I think this will just lead us to value our resources more, leading to more recycling, local materials, better designs. The free markets will prove their effectiveness here. There are levels of efficiency that we haven't yet reached.
Crigger: So the days of China importing insane quantities of commodities from all over the world will be over, right?
Steiner: They'll have to adapt. There are materials close to them: Russia's eastern flank is full of raw materials that haven't been fully exposed. China will still import materials, I'm sure, but things will get more expensive, and they'll just find ways to be more efficient.
Crigger: Won't the return to more localized economies devastate some of the emerging markets that export lots of commodities, like Brazil?
Steiner: Going strictly off oil prices, people strictly exporting cheap, bulky, raw materials certainly won't be helped. But eventually you'll see alternatives. At some point in the future, decades maybe, I think globalization will make a slight comeback, as new technologies allow us to transport things at lower cost again. Whether it's through biofuels or nuclear-powered ships or electric, whatever, there may be a breakthrough when that happens.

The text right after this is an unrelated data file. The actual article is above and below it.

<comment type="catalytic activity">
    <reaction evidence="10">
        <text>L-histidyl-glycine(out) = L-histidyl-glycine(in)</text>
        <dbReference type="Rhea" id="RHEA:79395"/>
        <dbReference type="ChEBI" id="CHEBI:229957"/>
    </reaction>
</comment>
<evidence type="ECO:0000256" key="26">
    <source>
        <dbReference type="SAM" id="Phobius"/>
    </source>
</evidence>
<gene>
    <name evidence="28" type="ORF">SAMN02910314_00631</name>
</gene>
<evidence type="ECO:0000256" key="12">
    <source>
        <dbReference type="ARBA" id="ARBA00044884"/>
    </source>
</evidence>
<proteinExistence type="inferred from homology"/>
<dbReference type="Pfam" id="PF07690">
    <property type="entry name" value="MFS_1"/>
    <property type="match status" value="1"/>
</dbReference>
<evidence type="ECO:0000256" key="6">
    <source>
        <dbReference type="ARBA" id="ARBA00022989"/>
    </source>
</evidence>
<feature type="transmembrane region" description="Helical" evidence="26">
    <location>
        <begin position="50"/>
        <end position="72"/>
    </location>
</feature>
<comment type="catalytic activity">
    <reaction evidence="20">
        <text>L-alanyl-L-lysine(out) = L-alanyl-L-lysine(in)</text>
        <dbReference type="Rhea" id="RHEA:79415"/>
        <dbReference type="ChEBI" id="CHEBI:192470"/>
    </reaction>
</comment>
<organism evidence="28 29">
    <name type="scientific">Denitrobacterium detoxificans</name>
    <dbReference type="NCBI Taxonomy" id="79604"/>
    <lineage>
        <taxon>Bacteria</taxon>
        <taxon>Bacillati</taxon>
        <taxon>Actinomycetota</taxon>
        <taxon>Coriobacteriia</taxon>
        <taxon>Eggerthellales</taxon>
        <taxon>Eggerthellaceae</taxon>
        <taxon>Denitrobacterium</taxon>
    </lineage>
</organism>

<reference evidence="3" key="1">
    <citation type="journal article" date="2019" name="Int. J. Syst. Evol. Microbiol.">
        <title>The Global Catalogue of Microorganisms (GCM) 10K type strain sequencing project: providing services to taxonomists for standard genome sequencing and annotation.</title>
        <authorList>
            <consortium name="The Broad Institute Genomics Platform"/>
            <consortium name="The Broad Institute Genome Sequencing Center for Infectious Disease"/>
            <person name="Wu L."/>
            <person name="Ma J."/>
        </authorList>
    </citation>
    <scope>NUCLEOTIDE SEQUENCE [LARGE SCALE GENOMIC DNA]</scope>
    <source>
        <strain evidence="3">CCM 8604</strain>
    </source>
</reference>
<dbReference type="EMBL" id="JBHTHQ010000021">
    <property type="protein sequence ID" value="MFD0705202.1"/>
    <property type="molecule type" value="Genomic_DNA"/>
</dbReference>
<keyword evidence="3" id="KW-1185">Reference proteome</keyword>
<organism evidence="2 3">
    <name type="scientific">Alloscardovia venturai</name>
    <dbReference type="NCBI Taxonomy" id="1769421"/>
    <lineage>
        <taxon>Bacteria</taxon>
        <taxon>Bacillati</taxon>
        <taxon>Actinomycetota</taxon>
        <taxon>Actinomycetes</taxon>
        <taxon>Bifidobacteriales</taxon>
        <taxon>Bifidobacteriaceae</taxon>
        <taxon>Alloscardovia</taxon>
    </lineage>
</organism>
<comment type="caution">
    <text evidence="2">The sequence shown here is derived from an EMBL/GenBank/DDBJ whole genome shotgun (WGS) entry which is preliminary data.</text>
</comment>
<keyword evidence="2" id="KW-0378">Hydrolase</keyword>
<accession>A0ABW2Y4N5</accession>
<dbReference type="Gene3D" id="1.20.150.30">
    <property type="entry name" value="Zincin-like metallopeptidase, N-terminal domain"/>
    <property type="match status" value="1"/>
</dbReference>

Crigger: Speaking of alternative energy, I'll ask the obvious question: How does $20/gallon gas impact renewable energy?
Steiner: I think the future of renewable energies is obviously very bright, and very much linked to the price of gas. Obviously everyone was feeling really good about these when gas was $4.50 across the country. Interest as far as venture capitalists has ebbed, but it'll pick up again. I think we all realize that the price of gas won't stay at $3 forever.
But as far as reaching critical mass, that takes time. It will take decades, not years, for things to change. Even if we put a million electric vehicles on the road every year, which is an insane amount, it would still take 100 years to replace our fleet. We're going to rely on oil for a long time to come.